It’s All Uphill from Here…
The judges spent the day with the Wicklow Uplands Council on 8 August
The council was formed in 1997 to face the growing pressures facing the Wicklow Uplands. It consists of over 50 members, all dedicated to preserving the uplands for the community.
The council are committed to educating and addressing the needs of the local people with regards to the uplands. They stay focused with their official mission statement:
To support the sustainable use of the Wicklow uplands through consensus and partnership with those who live, work and recreate there
The judges were introduced to the work done by the council, including some of their ongoing projects. These projects have been labelled as models of ‘eco-community’, focused on how the community can work with the uplands and preserve it for future generations.
The council highlighted some of the more successful of these projects:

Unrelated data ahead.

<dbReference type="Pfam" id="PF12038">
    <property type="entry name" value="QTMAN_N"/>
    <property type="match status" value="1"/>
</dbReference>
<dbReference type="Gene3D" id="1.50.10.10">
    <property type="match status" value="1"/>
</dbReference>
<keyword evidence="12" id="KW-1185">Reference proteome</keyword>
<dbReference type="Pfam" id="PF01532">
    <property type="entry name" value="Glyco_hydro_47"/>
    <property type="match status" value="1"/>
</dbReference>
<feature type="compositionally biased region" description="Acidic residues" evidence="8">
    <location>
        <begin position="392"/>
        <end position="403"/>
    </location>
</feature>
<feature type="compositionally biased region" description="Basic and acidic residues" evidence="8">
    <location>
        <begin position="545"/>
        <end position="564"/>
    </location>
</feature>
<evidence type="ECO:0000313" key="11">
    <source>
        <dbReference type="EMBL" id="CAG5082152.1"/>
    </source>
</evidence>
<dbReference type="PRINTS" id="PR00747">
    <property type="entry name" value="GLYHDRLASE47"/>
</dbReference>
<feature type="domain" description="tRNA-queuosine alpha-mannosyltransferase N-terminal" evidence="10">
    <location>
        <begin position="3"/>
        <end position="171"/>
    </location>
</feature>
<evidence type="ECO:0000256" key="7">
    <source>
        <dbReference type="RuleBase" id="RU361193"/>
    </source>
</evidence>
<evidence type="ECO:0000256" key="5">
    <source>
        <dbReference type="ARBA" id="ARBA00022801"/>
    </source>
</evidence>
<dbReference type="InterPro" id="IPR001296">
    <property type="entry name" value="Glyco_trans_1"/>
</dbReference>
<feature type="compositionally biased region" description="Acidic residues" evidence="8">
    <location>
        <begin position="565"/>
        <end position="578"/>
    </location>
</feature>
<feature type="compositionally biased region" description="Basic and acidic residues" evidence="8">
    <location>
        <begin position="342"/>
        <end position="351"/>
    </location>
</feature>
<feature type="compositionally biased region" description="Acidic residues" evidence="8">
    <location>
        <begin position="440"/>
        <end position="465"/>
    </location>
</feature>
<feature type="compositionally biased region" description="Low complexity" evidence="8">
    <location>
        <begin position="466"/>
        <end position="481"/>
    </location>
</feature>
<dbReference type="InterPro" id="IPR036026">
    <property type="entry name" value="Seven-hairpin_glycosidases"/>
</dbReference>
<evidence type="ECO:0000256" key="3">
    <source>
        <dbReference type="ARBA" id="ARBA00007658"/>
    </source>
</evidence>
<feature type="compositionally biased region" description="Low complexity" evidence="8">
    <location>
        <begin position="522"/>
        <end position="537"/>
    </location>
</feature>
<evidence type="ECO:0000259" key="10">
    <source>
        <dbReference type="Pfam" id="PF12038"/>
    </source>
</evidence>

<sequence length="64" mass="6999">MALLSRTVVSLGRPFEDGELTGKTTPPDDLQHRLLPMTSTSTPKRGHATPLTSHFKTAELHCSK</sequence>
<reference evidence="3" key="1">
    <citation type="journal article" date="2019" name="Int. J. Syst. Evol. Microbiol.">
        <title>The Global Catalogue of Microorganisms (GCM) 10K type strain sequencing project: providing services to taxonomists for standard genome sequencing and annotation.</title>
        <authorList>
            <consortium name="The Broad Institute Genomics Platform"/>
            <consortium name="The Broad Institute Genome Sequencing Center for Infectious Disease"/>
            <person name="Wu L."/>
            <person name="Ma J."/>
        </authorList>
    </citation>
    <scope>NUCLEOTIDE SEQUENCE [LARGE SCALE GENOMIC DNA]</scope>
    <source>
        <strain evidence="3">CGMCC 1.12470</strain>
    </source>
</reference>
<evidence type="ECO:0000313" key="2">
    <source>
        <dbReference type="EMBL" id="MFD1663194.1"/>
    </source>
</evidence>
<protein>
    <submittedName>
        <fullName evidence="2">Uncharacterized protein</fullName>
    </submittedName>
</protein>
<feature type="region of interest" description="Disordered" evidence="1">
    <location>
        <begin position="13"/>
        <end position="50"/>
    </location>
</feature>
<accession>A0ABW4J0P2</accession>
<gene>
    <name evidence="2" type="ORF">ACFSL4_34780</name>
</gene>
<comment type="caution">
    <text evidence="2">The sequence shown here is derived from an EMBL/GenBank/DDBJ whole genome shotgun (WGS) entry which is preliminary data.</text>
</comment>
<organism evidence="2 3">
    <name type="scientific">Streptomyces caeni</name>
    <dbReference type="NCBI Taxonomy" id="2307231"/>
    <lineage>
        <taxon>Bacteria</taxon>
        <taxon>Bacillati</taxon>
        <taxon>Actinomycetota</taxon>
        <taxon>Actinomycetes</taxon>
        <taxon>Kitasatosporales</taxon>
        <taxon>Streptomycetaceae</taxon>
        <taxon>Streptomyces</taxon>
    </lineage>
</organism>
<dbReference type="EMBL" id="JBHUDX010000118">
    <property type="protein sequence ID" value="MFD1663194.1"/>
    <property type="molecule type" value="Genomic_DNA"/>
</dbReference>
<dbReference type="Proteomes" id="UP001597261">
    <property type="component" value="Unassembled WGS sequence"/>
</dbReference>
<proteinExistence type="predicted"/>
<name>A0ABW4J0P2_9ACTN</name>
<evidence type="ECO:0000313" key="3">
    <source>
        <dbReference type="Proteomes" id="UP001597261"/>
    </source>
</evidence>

- The PURE project which aims to combat illegal dumping in the uplands.
- The ongoing Outdoor Recreation Project, which it has been developing in different programmes over the last ten years.
- Finally the work being done to encourage conservation farming in the uplands, known as Vegetation Management.
These projects tie into the official objectives of the Wicklow Uplands Council, which are:
- To build consensus and understanding between the stakeholder groups
- To represent the shared interests of the upland communities
- To respond to the challenges facing the uplands through innovative projects and partnerships
A Walk in the Park
The judges were welcomed to Roundwood, Co Wicklow to learn more about the council’s work. Leaders of the board led a discussion panel, which was followed by an organised walk around the grounds. Local member Pat Dunne agreed to allow the judges walk through his land in order to see first hand how the council’s work benefited local people. The walk concluded through Glenmalure, where the judges saw the natural beauty of the uplands.
The judges had the chance to see some of the heritage cottages along the route and see how the council impacted the community’s day-to-day life.
The judges then heard about some of the policies that the council implements on the community in relation to the Uplands. These include:
- Dog control
- Leave no trace
- Renewable Energy
These policies show the thought that goes into the council’s work. Each one helps the community keep the Uplands a natural beauty.
The full information on these policies and more on the work being done can be found on the council’s website.